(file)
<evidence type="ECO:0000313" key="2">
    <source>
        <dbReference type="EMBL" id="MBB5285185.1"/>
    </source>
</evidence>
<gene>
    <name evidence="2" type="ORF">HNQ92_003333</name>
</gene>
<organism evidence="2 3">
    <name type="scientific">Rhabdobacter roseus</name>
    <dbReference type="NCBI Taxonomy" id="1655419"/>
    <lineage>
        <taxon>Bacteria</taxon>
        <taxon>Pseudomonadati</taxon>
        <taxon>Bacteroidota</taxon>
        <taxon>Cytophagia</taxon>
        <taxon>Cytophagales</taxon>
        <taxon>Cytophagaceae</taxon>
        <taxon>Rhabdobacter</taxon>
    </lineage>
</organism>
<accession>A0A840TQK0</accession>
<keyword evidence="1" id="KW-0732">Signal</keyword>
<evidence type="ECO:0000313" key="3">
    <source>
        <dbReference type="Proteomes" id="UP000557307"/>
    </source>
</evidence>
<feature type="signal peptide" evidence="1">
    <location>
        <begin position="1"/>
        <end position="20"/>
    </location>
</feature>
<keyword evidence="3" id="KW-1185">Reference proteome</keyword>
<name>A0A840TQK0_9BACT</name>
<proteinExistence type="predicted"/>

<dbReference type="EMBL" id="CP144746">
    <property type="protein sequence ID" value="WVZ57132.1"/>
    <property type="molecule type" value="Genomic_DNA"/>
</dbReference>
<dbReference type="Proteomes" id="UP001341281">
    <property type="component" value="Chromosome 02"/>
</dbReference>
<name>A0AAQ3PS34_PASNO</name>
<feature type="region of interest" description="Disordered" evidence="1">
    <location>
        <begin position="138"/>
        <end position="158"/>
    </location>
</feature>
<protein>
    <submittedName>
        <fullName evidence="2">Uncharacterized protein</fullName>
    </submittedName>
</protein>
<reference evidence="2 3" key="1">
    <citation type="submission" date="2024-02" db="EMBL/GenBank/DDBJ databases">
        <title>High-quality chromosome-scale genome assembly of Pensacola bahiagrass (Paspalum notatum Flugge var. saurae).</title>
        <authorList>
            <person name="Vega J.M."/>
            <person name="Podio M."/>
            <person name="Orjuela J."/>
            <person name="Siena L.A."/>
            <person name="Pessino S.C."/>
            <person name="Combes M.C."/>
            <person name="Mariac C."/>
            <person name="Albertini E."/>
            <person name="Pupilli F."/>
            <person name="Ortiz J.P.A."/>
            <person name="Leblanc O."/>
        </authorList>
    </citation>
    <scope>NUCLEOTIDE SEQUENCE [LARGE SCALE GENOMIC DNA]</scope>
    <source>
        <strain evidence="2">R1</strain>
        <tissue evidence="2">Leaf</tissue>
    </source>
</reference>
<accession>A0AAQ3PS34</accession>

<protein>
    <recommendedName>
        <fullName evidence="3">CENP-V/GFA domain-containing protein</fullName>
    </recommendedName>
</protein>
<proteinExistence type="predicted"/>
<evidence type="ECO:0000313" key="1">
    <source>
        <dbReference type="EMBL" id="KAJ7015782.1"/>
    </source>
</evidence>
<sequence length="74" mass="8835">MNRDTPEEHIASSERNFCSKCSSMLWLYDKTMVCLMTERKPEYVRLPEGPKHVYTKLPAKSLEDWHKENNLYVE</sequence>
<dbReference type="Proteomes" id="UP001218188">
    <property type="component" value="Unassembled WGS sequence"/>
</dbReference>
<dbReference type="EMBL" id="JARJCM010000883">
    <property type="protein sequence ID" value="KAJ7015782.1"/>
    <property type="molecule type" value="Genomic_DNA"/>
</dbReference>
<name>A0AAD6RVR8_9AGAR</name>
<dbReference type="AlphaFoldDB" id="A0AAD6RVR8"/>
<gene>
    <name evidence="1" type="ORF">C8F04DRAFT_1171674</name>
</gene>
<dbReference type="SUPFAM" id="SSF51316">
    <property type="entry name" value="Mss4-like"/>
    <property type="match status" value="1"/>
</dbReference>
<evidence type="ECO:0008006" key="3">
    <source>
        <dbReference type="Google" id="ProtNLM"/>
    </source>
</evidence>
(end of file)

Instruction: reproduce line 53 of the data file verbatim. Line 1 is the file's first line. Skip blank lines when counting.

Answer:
    <submittedName>